PIB Mania Begins
It is weeks away, but you can now get a program for the Portland International Beerfest, formerly the undisputed heavy weight champeen of good-beer beerfests. (Thanks to the Organic fest, the title is now in jeopardy.) Online version here, printed versions around town (Belmont Station and Steinbarts for sure).
Tuesday, June 19, 2007
Right across the street from the convention center, at MLK and Holladay, there's a weird little half-block, landscaped as if it was a park, but unmarked, so you can't be sure whether you're visiting a city park, or trespassing.... It's owned by the PDC, and although it sure looks like a regular park, it's (supposedly) only temporary. As soon as the PDC finds a sufficiently well-heeled crony who wants to build here, poof, no more "park". Or that's the theory, anyway.So, since I'm still working on the other post, you can go check out this blog.
Monday, June 18, 2007
2. Speaking of homebrewing, Peter DeFazio may have a batch of IPA bubbling down the valley. He is not only a homebrewer, but co-chair of the new House Small Brewers Caucus:
The only brewer on the small brewer caucus? That'd be cool.
The five Oregon members of the U.S. House of Representatives dominate the newly formed 34-member House Small Brewers Caucus, co-chaired by Democrat Peter DeFazio and Republican Greg Walden.
In the world of House caucuses, having co-chairs from the same state delegation is unusual, but, as Walden put it, "Yes, but if you have the best beer, you want the best co-chairs...."
DeFazio has an even stronger connection with the industry; he's a longtime home brewer himself.
"Summers I brew IPA (India Pale Ale)," he said. "And I brew English ales in the winter."
3. Finally, I'm working on my long-planned Best Brewpubs in Portland post as a part of my Beervana travel guide. This may slow other posting, but behind the scenes, I'm a busy bee.
Sunday, June 17, 2007
When you're headed for fun, you're headed for Blitz
Yes, when you're headed for fun, you're headed for Blitz.
Blitz Weinhard: the light beer with real beer flavor
Blitz Weinhard, from the oldest brewery in the West
Thursday, June 14, 2007
In his book Stout, Michael Lewis tells that "the earliest use of the word 'stout' clearly referring to a beer beverage appears in a letter of 1677..." Furthermore, Lewis contends that porter originated from stout, and not the other way round.(Incidentally, that final period isn't in error--that's how they write in England. But perhaps it doesn't jump off the page at you, aggressively, like it does at me.) Porters came from stouts or stouts came from porters--this seems like it has the makings of an irresolvable Irish-English blood feud.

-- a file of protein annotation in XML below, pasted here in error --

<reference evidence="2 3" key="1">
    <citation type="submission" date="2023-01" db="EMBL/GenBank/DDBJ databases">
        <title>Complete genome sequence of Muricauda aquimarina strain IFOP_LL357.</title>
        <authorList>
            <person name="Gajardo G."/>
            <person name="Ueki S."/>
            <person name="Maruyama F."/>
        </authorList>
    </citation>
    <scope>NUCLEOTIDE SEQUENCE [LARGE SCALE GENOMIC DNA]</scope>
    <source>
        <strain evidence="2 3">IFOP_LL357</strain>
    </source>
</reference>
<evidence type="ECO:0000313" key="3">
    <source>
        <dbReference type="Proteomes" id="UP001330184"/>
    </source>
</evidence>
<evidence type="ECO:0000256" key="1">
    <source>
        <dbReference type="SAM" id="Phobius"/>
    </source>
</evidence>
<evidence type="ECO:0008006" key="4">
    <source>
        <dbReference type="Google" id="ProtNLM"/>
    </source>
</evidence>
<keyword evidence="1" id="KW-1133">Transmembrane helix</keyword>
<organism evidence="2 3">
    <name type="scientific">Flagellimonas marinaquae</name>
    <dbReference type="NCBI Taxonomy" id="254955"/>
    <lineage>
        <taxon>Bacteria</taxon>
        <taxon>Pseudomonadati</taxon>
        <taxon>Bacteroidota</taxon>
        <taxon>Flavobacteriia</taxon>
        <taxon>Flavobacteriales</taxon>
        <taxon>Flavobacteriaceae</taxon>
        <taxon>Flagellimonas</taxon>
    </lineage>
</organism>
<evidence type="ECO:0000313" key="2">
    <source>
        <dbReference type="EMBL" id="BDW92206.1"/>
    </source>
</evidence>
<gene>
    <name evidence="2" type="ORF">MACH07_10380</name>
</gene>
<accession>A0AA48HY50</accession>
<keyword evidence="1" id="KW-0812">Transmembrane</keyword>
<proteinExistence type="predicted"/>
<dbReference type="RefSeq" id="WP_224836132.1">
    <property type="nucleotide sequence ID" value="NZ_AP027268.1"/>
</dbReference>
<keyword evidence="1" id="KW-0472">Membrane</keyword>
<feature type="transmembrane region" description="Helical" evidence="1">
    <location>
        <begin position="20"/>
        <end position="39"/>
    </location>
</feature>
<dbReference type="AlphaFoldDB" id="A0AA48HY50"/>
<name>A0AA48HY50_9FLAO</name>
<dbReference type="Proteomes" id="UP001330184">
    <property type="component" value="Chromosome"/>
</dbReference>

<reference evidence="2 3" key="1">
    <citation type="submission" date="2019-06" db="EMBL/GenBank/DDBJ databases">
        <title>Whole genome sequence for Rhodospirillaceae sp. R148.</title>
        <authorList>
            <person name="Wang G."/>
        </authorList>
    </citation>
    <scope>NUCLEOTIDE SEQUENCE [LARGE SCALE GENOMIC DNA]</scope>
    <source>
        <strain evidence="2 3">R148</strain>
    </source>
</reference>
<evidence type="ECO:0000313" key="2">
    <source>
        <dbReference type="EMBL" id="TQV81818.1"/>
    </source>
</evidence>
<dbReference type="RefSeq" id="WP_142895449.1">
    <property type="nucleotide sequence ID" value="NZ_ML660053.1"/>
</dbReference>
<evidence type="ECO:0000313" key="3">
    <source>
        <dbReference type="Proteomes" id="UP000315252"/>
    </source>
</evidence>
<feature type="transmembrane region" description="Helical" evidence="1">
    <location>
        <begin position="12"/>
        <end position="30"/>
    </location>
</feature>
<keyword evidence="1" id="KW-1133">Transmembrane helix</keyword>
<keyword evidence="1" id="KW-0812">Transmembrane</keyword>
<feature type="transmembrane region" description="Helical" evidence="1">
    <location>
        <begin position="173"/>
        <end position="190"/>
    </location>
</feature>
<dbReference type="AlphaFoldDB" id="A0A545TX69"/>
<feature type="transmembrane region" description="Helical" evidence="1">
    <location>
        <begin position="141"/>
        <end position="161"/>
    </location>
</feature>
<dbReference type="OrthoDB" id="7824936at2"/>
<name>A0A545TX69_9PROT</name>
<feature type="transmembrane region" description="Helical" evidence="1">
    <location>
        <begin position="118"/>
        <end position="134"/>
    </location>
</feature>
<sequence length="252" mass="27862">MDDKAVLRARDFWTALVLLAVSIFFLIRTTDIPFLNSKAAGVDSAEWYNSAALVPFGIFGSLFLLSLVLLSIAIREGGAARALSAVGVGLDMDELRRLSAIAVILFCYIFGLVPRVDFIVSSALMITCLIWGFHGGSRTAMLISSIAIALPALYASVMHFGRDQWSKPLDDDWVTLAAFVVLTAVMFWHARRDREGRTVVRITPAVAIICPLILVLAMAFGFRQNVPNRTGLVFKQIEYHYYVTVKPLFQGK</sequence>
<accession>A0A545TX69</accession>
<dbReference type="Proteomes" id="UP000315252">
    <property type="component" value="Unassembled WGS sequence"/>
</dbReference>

If further evidence were need that stout was not an Irish offshoot from London porter, beer writer and historian Ron Pattinson (author of the online European Beer Guide) tells me that "all the London brewers whose logs I´ve looked at were brewing beers called 'Stout' well before 1800 ... I'm 100% certain stout originated in London".
But from it, Lew Bryson last week composed a nice post on the nature of beer styles, a topic that lends itself to different blood feuds.
Look at the beers called "stout": dry stout, export stout, foreign stout, imperial stout, American-style imperial stout (the GABF just added this one), milk stout, American stout, sweet stout, oatmeal stout, cream stout...By way of illustrating the differences in the way Brits and Americans look at beer styles, Bryson compares the categories used in the British Industry International Awards (nine) against the styles of the GABF (75). (Even better, the 140 styles identified by the World Beer Cup. 140! You've got to distinguish, after all, between "American-Style Lager" and "American-Style Premium Lager.")
Are we really supposed to keep a straight face while saying these are all variations on a theme? These are all dark ales. But "stouts"? That's like saying the beers in Germany and eastern Europe are all lagers.
Bryson chalks it up to the differences in culture, but I don't think that's it. For one thing, aren't Brits maniacs about categorizing things? And aren't Americans democratic and protestant and above careful parsing, culturally, anyway?